back to article Airbus flies new plane for the first time

Airbus has successfully flown a new commercial jet model, with the first A350-1000 taking to the skies over Toulouse on Thursday. The A350-1000 is the new member of the A350 program, Airbus' attempt to offer a long-haul twin-engine jet a little larger and rather more modern than its A330 range, and also cheaper to operate than …

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First Flight Challenges

There rarely seem to be any challenges these days.

In the old days the test pilots would strap themselves in, light the fires and take the aircraft up for a quick circuit and get it back down ASAP before one of the many items that are clearly wrong / broken / rattling / wobbling / leaking / overheating bring it down in a smoking ruin of bent, shattered and charred aluminium. A lifetime of excitement compressed into 5 minutes of sheer exhilaration, possibly ending in some parachute time.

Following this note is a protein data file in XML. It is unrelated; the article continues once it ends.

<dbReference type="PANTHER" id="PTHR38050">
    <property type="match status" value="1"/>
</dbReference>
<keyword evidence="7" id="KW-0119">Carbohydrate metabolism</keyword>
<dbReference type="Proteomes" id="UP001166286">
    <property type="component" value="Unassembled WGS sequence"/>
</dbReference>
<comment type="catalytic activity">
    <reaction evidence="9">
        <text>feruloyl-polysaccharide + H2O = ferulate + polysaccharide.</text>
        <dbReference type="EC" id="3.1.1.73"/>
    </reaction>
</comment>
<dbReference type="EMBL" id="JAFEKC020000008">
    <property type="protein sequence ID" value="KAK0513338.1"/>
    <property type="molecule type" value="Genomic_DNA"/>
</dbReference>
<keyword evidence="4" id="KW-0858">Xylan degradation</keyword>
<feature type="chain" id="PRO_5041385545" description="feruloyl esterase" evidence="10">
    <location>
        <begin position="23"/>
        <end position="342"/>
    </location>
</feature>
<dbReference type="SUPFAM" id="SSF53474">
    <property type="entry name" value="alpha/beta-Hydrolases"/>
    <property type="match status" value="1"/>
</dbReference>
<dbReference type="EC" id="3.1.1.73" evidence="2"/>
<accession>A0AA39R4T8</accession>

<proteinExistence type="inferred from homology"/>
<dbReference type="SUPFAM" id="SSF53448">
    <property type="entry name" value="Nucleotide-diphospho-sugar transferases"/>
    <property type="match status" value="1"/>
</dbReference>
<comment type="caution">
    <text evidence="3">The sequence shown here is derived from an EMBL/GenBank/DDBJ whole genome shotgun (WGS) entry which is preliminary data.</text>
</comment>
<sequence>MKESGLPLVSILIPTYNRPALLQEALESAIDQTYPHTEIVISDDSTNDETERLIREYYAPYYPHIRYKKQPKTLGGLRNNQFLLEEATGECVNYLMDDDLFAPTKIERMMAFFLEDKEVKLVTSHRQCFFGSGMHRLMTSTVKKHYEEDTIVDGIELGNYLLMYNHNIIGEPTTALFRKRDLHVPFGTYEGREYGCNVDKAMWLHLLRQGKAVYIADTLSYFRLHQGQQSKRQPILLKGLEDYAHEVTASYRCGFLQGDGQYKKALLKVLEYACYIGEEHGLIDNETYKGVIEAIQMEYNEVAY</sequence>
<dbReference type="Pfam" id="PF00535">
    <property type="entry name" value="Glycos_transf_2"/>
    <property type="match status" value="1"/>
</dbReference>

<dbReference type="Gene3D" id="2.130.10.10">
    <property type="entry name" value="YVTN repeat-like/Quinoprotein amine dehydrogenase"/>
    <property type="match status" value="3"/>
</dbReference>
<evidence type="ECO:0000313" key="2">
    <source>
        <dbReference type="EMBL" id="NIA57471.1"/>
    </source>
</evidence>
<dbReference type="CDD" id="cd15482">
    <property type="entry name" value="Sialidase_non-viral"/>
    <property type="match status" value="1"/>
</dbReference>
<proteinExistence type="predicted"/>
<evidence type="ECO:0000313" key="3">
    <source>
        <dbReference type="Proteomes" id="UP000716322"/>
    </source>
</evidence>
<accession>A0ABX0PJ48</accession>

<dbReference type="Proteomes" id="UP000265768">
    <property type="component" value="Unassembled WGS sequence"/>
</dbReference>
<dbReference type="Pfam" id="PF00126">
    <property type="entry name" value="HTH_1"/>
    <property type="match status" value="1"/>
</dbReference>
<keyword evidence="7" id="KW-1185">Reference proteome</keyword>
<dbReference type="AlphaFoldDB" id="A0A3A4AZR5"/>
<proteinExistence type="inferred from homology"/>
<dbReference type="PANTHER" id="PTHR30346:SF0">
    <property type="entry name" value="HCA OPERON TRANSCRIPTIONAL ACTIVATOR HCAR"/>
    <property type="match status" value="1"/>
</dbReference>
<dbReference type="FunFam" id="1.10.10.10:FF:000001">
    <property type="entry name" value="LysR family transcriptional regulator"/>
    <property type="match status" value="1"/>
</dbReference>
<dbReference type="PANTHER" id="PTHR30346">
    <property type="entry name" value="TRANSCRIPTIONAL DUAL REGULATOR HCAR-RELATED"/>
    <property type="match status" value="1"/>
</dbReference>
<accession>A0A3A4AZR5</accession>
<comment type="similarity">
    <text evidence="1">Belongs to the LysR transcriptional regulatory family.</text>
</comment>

Nowadays it's normal to be able to take the plane up for hours on the first flight and fully explore the flight envelope. One wonders what the remainder of the flight test campaign is really for these days.

Of course, this is a good thing.

Anyway, congrats to Airbus and the wider aviation community for getting it right so often. It's become so normal that we moan about delays.

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Devil

Re: First Flight Challenges

This is just an extended version of the existing model. Not an entirely new plane. So having a rather dull first flight is not so surprising.

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Re: First Flight Challenges